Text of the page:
Orange, T-Mobile Go Slow on Femtos
Although both operators have been dabbling with the home base stations for some time, neither operator plans to launch a major consumer service anytime soon.
Orange faces femto service competition from rivals in two of its European markets -- SFR in France and Vodafone UK in the United Kingdom. But this competitive situation has not spurred Orange to change its plans for consumer femtos. (See Vodafone Revs Femto Engine and France Fires Up Femtocells.)
Vivek Badrinath, Orange's executive VP for networks, carriers, platforms, and infrastucture, says the operator is not actively working on a femtocell offering for consumers, mainly because the small base stations still cost too much. In addition, the operator prefers to use WiFi for offloading mobile data traffic through its installed base of Livebox-branded residential gateways. In France, for example, Orange has 8.5 million Livebox users, according to Badrinath.
"The price points of femtocell technology still make it a bit beyond consumer pricing," he says. "The ability to use WiFi is much more industrial grade."
But Orange's position on femtos for consumers doesn't mean that the operator has ruled out using the little base stations entirely. Orange has been testing femtocells, using equipment from NEC Corp. (Tokyo: 6701) and Huawei Technologies Co. Ltd. , for enterprise customers. (See Femtos Mean Business for Orange and Huawei, NEC Score Orange Femtocell Deal.)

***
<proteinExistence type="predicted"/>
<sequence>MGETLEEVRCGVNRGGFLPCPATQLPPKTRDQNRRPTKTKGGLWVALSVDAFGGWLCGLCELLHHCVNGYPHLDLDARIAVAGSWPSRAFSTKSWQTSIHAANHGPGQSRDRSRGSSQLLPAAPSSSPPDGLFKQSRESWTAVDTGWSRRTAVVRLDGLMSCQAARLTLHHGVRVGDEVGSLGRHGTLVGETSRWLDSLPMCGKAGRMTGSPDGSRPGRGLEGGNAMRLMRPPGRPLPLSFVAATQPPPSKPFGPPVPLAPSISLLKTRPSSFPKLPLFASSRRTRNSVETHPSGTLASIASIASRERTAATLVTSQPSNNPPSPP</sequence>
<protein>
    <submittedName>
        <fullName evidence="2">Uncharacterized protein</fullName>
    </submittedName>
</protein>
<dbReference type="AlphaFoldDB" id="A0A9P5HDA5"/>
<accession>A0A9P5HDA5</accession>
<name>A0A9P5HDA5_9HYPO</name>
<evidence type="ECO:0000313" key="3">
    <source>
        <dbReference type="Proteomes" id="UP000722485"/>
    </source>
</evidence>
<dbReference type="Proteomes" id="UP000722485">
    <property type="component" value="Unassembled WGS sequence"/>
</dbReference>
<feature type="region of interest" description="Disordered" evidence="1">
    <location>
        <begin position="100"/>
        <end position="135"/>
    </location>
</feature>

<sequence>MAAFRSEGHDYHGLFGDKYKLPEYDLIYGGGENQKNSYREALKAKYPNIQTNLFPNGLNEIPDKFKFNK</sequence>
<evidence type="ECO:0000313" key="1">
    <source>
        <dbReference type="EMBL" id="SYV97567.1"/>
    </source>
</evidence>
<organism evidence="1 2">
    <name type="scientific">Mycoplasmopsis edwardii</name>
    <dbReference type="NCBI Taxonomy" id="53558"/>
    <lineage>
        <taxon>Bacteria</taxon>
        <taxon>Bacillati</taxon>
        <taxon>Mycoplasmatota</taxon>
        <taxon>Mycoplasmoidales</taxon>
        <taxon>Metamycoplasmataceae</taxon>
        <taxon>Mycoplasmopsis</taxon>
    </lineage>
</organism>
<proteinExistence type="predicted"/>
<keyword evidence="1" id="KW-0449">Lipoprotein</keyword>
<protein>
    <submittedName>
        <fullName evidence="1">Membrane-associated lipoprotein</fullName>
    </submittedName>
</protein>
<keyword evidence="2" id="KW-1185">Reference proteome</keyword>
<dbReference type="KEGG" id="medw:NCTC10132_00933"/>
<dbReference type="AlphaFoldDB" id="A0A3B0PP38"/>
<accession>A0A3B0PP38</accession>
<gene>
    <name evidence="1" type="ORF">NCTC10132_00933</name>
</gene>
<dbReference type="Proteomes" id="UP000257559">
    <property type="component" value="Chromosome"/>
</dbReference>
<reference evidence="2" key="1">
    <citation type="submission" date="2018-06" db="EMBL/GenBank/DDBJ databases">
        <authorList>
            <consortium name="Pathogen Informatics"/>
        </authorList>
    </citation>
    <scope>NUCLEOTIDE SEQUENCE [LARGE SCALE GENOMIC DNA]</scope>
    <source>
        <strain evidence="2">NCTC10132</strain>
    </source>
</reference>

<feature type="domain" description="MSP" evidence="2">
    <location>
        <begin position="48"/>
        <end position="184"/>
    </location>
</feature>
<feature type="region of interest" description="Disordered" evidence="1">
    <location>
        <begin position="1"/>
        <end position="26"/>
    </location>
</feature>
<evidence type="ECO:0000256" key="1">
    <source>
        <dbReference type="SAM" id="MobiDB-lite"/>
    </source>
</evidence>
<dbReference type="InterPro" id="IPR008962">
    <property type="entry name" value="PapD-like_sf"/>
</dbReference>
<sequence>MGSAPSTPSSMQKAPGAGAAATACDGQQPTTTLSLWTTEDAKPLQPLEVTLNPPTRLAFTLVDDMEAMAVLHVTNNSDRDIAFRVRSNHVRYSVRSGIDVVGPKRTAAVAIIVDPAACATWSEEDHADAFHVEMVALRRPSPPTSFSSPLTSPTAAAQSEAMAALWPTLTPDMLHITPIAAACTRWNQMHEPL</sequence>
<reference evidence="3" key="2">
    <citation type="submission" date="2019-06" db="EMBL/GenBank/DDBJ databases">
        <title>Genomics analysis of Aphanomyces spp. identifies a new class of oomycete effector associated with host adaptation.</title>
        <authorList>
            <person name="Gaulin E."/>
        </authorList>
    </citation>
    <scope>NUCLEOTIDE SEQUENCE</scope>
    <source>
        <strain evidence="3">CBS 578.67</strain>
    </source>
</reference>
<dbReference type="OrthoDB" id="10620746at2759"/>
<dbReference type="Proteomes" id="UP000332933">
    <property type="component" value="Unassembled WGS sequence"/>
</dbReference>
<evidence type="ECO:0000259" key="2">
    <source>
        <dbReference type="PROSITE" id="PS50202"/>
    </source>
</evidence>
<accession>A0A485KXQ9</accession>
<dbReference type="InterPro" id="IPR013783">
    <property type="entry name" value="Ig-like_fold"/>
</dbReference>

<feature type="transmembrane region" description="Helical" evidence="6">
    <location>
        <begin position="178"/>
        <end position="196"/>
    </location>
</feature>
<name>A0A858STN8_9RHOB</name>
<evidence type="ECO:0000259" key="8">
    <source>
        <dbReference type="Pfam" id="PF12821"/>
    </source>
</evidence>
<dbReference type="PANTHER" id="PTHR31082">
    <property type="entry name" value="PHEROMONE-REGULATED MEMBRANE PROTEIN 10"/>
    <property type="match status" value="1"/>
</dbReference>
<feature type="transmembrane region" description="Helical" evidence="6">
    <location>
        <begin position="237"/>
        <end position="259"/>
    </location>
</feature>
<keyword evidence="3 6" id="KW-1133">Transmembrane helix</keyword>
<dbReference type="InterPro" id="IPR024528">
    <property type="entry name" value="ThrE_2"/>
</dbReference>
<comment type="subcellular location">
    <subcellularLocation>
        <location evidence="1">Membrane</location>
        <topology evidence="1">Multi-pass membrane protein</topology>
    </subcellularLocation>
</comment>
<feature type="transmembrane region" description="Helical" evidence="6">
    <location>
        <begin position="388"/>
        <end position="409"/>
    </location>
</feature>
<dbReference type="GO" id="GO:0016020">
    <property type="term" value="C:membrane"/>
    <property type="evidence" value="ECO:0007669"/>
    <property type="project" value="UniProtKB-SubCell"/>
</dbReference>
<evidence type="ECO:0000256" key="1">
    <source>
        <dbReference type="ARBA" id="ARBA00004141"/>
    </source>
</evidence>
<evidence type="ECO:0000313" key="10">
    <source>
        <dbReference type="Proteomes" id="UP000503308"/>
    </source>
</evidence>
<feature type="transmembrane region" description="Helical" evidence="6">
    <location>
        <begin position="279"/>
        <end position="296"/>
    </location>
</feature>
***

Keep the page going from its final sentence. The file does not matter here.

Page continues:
Deutsche Telekom's new CTO, Olivier Baujard, tells LRTV that the operator has "no mass market plan for femto." He says his firm is using the indoor base stations "tactically" to solve some specific indoor coverage challenges in the its own shops or for certain customers. Like Orange, Deutsche Telekom also favors WiFi.
"We have bet very early on the WiFi connectivity," says Baujard. "We use a lot of WiFi, especially in Germany, to offload data traffic as early as we can… We don't see a mass use case for femto deployment."
According to Bernard Scholl, T-Mobile's head of radio network design, voice, and data services, the operator is not using femtos in a very high quantity. "We use femtos in a very controlled way... where we plan, control, and operate the femtocells," said Scholl, who was speaking on a panel at the Mobile World Congress last week. "We think that to solve overall coverage problems, we can't replace the macro [network] with femtos."
Despite T-Mobile's early enthusiasm for femtos, the operator does not think they're ready for prime time now. T-Mobile, through its investment arm, T-Mobile Venture Fund , is a strategic investor in femto maker Ubiquisys Ltd. and femto chip startup Percello Ltd. . (See T-Mobile Joins Google, T-Mobile Invests in Femto Firm, UbiquiSys Gets Google Boost, and T-Mobile Backs Femto Chip Startup.)
Check out the full interviews with Deutsche Telekom's Baujard and Orange's Badrinath below:
— Michelle Donegan, European Editor, Light Reading Mobile